The wide-open nature of the region was driven home to me in 2014. I was helping a Western energy company improve security, following the capture of its natural gas facility near the Libya-Algeria border and the resulting death of 37 hostages. The killers had been led by a breakaway al-Qaeda operative whose gang comprised a mini-U.N. of terrorism — they hailed from Algeria, Mali, Libya, Niger, Egypt, Canada, Mauritania and Tunisia. It is still that way today.
Safe Havens: The Middle and Near East
In Syria and Iraq, meanwhile, though U.S. and Russian operations broke up the territorial “caliphate” ISIS assembled beginning in 2014, the U.N. estimates the group still counts more than 10,000 fighters in those two countries. Most operate in small cells. I doubt anyone knows how much money the group still has from the huge war chest it amassed; in 2018, the RAND Corporation put the figure at around $400 million — vastly more than al-Qaeda ever raised. ISIS’s strategy is also more sophisticated and ambitious geographically than al-Qaeda’s, comprising three concentric circles (local, regional, global) with different objectives at each level.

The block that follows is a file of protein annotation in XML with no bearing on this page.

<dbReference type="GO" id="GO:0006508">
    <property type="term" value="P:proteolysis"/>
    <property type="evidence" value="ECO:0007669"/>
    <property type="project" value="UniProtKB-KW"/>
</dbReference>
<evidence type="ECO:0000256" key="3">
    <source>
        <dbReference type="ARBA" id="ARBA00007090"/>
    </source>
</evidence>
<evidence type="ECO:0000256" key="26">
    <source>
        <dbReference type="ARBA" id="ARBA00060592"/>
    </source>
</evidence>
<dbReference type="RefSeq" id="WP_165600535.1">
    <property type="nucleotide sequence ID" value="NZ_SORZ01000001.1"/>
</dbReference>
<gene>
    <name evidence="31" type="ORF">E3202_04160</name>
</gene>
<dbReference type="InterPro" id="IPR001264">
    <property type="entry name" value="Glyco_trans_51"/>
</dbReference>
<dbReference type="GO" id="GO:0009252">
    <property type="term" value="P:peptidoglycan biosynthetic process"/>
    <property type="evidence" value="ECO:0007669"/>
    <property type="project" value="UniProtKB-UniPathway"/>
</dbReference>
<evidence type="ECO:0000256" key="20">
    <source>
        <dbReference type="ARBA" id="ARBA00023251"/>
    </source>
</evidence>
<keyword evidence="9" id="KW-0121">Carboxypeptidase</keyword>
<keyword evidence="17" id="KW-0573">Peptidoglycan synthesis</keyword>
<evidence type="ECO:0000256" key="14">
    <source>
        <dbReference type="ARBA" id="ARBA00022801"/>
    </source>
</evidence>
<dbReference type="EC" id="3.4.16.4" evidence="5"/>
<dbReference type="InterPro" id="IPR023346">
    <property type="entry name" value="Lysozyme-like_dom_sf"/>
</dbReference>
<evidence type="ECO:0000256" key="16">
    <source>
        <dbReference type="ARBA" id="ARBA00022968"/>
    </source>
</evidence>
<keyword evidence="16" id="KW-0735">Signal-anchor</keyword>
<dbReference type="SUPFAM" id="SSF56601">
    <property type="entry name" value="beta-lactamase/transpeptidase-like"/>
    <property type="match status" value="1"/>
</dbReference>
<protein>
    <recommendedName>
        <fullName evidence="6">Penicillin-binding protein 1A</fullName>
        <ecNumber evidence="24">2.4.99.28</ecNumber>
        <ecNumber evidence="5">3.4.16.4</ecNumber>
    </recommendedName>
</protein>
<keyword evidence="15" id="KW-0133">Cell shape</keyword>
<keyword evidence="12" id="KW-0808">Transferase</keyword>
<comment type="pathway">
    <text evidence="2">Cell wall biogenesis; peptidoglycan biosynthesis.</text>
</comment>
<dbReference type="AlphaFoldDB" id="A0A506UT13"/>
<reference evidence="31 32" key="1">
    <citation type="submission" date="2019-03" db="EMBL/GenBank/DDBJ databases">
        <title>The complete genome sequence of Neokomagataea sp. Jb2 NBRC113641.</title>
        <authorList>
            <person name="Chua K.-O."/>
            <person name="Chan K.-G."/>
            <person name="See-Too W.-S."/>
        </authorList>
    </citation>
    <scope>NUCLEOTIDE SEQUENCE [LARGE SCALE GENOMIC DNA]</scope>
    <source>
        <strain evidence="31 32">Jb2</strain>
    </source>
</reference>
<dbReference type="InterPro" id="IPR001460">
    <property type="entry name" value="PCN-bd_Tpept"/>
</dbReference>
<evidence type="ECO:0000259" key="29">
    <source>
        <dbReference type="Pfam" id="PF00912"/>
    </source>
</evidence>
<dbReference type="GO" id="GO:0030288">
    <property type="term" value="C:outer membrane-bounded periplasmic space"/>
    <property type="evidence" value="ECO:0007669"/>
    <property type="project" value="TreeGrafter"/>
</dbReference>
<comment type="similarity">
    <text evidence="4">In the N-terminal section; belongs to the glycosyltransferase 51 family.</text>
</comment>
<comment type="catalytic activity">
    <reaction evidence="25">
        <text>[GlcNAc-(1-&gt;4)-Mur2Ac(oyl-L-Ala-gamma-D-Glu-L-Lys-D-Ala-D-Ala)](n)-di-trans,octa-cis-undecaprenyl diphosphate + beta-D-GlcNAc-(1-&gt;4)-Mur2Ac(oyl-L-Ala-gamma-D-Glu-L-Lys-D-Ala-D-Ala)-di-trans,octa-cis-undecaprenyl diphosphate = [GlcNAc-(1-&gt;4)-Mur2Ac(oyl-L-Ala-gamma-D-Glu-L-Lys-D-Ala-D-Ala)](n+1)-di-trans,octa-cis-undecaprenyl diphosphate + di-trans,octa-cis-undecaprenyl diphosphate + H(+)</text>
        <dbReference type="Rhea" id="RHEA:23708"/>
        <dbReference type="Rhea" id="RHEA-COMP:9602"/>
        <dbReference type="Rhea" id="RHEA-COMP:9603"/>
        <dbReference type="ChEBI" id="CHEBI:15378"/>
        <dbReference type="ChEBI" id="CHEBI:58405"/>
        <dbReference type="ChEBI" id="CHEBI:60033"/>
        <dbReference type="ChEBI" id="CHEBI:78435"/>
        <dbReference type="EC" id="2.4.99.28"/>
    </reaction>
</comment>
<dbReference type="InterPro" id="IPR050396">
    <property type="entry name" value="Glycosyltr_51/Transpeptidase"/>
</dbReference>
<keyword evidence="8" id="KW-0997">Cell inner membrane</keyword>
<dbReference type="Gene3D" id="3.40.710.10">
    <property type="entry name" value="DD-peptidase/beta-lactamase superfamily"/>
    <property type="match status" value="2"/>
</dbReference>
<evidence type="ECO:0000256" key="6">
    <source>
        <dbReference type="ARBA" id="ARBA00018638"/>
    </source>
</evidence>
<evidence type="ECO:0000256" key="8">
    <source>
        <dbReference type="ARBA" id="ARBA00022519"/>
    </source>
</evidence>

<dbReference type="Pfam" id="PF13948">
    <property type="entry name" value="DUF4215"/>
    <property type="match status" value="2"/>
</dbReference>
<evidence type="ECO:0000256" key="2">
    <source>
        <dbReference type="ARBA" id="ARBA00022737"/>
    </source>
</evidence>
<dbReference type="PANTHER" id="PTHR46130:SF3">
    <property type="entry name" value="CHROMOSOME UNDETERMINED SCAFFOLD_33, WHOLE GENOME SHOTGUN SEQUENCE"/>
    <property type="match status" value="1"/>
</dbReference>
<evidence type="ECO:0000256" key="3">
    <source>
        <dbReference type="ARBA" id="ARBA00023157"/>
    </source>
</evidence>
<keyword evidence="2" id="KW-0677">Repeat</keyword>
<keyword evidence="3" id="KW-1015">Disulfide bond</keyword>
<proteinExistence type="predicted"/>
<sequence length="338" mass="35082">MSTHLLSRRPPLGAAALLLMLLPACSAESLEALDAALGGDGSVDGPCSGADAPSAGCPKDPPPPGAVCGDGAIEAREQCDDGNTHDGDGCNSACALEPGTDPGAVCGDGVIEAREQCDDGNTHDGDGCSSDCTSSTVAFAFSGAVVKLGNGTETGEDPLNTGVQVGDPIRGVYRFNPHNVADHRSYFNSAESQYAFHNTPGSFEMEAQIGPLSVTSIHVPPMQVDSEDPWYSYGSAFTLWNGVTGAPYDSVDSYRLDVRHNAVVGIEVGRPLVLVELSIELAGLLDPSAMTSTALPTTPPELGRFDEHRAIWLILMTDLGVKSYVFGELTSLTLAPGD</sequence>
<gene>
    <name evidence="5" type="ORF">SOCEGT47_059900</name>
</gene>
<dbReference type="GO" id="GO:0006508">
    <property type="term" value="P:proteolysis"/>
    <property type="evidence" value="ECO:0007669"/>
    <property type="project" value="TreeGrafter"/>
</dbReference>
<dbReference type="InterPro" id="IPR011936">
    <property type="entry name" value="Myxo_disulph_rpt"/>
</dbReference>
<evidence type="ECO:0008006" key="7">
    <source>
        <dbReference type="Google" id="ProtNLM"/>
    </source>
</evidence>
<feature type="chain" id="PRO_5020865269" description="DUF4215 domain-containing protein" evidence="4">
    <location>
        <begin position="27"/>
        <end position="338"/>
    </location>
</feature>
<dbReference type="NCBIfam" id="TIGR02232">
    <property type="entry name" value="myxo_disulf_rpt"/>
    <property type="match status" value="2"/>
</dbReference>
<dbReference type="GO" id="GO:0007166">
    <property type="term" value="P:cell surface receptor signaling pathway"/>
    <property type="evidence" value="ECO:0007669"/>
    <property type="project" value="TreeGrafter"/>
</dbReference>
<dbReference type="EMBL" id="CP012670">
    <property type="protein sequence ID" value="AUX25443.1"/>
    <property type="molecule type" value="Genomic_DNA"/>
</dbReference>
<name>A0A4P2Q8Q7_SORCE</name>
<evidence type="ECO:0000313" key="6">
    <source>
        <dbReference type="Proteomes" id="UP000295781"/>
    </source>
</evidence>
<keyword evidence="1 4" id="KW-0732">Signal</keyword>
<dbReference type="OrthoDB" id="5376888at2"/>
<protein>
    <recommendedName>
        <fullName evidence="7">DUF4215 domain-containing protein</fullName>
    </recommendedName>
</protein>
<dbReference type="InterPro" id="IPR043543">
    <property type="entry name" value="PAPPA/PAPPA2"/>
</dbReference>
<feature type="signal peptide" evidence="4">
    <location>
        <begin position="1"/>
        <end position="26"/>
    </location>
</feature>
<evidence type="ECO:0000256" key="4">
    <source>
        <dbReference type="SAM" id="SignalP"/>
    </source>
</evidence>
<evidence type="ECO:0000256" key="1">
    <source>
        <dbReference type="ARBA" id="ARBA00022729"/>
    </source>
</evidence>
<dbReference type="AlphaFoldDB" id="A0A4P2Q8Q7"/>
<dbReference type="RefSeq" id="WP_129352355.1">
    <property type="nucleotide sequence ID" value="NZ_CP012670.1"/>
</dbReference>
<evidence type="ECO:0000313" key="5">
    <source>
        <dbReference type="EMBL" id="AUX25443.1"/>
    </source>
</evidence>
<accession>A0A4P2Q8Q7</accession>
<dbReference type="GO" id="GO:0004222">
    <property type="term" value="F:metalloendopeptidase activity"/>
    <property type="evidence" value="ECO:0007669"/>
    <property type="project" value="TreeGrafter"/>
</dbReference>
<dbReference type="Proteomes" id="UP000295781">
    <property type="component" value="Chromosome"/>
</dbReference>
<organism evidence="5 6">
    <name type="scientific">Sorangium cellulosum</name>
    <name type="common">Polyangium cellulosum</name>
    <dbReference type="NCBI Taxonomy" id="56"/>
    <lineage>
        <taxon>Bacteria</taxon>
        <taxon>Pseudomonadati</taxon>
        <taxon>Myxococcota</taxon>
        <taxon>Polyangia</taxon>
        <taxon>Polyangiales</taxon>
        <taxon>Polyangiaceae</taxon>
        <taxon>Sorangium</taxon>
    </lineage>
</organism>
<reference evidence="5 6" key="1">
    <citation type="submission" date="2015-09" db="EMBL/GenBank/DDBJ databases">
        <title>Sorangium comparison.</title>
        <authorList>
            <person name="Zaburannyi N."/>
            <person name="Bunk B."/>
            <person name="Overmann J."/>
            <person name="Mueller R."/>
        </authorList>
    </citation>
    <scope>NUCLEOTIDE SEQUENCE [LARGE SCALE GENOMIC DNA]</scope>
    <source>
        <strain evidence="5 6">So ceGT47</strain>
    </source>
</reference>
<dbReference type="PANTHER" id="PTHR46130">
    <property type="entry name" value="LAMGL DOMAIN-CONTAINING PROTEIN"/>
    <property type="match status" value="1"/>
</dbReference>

And now — again — there is Afghanistan. This pre-9/11 safe haven may soon be a safe haven once more. In the wake of the 2021 U.S. and Allied withdrawal, Afghanistan is again a nation where the government’s writ barely extends beyond major urban settings. The Taliban considers the affiliate Islamic State Khorasan Province an enemy, but with the Taliban struggling merely to govern and feed the populace, its ability to fight ISIS-K is questionable. The prospect of widespread hunger has been added to an already volatile mix of trained fighters and widely available weapons — a clear recipe for radicalizations. Al-Qaeda, meanwhile, remains in league with the Taliban, and one of al-Qaeda’s closest partners, Sirajuddin Haqqani, leader of the Pakistan-based network of that name, is Interior minister in the new Taliban government. And the U.N. reported that in the months before the U.S. withdrawal, 8,000 to 10,000 jihadi fighters had streamed into Afghanistan from Central Asia, Russia’s Caucasus region, Pakistan and Xinjiang in western China.